The Battle of Harper's Ferry
I havent time to write more than a word to night, just enough to keep you posted. It seems that we are destined to continual defeat. It was proposed to take our Regt. to Winchester a day or two since, but it is well that we did not. The tower is now in ashes and the troops have fallen back here. Troops are rapidly concentrating here and there is a prospect of smelling powers very soon."
"A whole brigade of infatnry and a regiment of cavalry have come ______? Last night the Maryland batteries sent a shell or two over our Camp to warn the enemy who were sending of signals that we were ready for them. These batteries commenced the whole country around the Ferry. Tomorrow I expect to be ordered out on picket duty, some miles from camp. I wis Ed could go with me. I tell ou tis looks like war, never so much so as today. Ed and I keep very well and are getting and unshaven. Never knew Ed to be so jovial and jolly. At the same time he once in a while says he would enjoy a good supper at house. I wouldn't though, No sir, I'm glad I'm here. We are very anxious to hear from you but no mail has come yet.
Son to all, Myron Adams"
"Later. McDowell's division is reported to be at the Ferry. Then will be, our officers say 50.000 men here immediately. There is an intense excitement here...." (continued on pg. 4)
"....orders are to load guns and pack knapsacks, twenty cartridges apiece. Prisoners taken at the late-battle and released on parole are here. They say we are defeated in that-engagement and one intelligent one told me that McDowell is a traitor."
Surrounded by General Thomas "Stonewall" Jackson's Confederates, the Union garrison at Harper's Ferry surrendered the town, and the valuable arsenal in it. Instead of being sent to a Confederate prison, the men of the 126th NY, including Myron Adams, were put on parole, a common practice early in the war where the two sides, in order not to expend valuable resources imprisoning prisoners of war, made the captured soldiers sign a document vowing they would not take up arms for a certain amount of time. So, to serve out their parole, the 126th NY was sent to Camp Douglas in Chicago, where they spent their time training and drilling, knowing that they would have to redeem themselves and shed the nickname "The Harper's Ferry Cowards." The 126th NY would indeed earn the respect of the entire Union army at the Battle of Gettysburg. On the fields of Pennsylvania, the 126th NY, under the command of General Willard, charged a mass of oncoming Confederates, delaying their sweep up the Union line on Cemetary Ridge, and allowing the Union time to reinforce their valuable position on the high ground.
Stonewall Jackson is supposed to be upon us. Our pickets are driven in. We have been laying upon our arms all night in speculation of a battle. Heavy firing has been heard and reinforcements are rapidly pouring in from Washington. It is predicted that this will be the scene of a great battle within a day or two. Jackson is known to have been within 12 miles last night."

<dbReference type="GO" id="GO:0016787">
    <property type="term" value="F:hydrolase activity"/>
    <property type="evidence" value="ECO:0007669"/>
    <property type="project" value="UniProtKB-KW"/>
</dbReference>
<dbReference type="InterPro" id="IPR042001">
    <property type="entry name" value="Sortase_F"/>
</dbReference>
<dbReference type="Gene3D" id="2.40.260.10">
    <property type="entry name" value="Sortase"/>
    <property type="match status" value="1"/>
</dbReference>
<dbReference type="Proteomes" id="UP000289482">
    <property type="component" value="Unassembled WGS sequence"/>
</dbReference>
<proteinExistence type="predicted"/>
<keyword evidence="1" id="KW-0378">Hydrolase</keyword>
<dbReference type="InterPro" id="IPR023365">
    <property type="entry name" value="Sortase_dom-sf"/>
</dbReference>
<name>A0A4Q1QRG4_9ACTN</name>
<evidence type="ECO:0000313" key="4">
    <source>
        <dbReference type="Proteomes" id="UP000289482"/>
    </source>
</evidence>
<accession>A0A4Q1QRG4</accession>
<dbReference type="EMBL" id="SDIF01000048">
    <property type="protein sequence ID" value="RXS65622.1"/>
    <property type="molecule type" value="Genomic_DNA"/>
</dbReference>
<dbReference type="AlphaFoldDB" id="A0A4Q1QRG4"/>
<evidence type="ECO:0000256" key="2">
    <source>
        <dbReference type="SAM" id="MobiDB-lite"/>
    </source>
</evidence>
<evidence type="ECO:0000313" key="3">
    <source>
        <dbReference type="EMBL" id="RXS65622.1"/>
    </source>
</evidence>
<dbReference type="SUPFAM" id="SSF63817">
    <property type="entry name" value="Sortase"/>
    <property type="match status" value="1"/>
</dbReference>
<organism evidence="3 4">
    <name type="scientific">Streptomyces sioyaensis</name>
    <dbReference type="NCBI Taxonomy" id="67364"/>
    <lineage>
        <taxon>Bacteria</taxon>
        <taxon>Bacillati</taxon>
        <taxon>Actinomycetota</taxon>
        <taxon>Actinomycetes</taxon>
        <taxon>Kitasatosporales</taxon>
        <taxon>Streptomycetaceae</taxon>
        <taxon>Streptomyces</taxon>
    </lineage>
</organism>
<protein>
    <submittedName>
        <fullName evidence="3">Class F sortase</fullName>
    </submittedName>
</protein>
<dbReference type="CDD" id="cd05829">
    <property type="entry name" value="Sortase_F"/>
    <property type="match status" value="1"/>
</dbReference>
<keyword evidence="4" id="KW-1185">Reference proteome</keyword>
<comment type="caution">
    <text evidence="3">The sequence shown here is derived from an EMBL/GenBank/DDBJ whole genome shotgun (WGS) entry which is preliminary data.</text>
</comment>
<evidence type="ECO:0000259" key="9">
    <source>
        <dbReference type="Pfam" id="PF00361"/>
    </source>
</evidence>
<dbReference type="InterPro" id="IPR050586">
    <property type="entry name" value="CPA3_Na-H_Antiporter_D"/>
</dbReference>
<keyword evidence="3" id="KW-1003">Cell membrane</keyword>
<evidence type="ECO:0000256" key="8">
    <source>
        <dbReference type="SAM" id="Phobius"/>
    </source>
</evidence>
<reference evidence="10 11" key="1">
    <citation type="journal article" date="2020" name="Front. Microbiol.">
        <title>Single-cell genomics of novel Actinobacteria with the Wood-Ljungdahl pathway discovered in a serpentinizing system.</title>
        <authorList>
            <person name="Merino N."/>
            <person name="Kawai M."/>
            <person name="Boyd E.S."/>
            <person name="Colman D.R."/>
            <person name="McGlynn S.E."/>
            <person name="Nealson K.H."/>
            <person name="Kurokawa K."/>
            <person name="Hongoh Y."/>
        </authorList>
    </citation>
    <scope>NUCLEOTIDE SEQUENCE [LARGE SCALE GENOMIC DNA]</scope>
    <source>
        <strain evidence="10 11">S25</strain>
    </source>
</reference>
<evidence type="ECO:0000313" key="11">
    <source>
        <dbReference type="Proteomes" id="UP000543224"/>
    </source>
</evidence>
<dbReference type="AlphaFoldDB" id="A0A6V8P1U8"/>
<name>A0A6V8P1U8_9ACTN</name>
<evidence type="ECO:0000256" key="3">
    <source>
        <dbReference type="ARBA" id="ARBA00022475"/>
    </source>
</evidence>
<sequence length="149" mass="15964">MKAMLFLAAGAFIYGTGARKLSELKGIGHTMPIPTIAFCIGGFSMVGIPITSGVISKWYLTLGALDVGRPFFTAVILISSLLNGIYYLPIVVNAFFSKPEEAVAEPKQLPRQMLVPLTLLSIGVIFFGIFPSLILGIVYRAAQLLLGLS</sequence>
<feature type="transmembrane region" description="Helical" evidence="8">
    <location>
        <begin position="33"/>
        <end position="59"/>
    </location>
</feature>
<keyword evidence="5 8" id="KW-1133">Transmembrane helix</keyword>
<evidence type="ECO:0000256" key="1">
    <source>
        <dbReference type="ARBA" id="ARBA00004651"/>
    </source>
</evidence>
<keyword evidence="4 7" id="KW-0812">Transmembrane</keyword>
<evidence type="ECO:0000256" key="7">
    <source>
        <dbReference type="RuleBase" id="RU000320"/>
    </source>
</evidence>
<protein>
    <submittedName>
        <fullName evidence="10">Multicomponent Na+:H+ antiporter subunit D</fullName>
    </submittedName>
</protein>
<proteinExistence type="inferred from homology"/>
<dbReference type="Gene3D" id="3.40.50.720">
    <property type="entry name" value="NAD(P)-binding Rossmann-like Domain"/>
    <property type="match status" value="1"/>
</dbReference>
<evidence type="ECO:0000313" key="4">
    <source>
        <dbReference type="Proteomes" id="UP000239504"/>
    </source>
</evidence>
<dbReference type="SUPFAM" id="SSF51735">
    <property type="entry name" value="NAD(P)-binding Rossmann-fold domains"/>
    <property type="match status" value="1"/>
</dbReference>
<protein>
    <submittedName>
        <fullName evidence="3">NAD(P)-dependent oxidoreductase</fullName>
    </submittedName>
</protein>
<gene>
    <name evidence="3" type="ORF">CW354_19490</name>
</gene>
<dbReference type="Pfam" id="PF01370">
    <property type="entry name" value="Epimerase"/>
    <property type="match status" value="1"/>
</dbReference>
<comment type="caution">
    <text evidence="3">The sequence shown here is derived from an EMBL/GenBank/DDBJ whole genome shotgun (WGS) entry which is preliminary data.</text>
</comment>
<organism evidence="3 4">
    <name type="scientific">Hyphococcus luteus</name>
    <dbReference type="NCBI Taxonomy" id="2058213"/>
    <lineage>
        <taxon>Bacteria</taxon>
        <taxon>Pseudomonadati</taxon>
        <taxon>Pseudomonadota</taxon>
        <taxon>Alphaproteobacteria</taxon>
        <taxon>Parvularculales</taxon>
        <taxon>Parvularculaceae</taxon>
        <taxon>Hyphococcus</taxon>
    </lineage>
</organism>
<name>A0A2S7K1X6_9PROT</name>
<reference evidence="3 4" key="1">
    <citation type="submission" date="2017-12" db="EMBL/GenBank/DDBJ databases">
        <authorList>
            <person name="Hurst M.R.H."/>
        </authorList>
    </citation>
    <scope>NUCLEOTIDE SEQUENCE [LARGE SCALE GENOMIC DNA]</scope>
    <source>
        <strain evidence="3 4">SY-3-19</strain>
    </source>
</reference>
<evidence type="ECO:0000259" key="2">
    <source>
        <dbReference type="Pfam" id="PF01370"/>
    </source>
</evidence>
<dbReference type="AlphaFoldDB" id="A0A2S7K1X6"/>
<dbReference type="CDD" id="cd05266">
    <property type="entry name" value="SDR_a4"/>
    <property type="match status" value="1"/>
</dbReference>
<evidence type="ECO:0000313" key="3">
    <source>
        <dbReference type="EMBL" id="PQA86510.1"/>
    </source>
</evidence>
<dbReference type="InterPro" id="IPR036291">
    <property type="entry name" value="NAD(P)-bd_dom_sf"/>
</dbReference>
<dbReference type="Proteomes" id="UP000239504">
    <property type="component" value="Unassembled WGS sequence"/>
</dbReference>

You are informed before this by the New York papers of the battles at Harper's Ferry, and of the fact that the large force there were taken prisoners. On Friday last our Regiment marched to Maryland Heights and early on Saturday morning began fighting the enemy. They were established in great force there, and after the first engagement lasting hald an hour or so we retreated about two hundred yards...."
"...behind some rude breastworks. Having established had ourselves there, we fought for over an hour. Ed who on first going on to the battle field had fainted a couple of times at seeing the dead and wounded brought off, peppered the Rebels with alacrity. I believe his shotes told because he took deliberate aim. I loaded as fast as possible and made "Old Parson Barrowlow" (my gun) speak to them about twenty times. In this engagement we killed over two hundred Rebels, so they themselves say. While our loss was coparatively small, they succeeded in flanking us and after an hour's fighting we retreated, our colonel having been wounded, as I was walking off I saw Sheldon carrying Sackett who had been wounded. I went to his assistance and assisted in carrying him three miles over a rough mountain path. I was nearly dead with fatigue there since I had been scouting until midnight the night before, but I went up the mountain to fight again. Then we retreated to the Ferry. The enemy planted batteries all around us and began shelling us on..."
"...Sunday. Sunday we dug breastworks and were laying in them Monday morning when the enemy opened from no less than eight batteries upon us. Officers who have seen hard fighting speak of this as being the hardest fighting they ever saw. our ammunition was giving out and we could make no reply and we were laying in those trenches to be murdered when we were ordered to retreat. The whole of Jackson's army was there and we were only 12.000, but had the place been properly fortified as it might easily have been we would never have surrendered. The fact is we were commanded by a traitor, but he was struck by a shell and has gone to a higher than a military court martial. I never imagined such horribly mangled bodies as these shells make. Well, although the bullets and shells have been as thick as rain around us, God has wonderfully preserved us. We marched twenty miles yesterday and must march to Baltimore. Will write again.
Aff. Yours, M.A."
Myron Adams would never make it to Chicago though. He stayed in Baltimore, after nursing a wound of his, to work in the Medical Director's office as a clerk. He then joined the US Army Signal Corps, with whom he would eventually rise to the rank of Chief Signal Officer of the Department of the Gulf in New Orleans.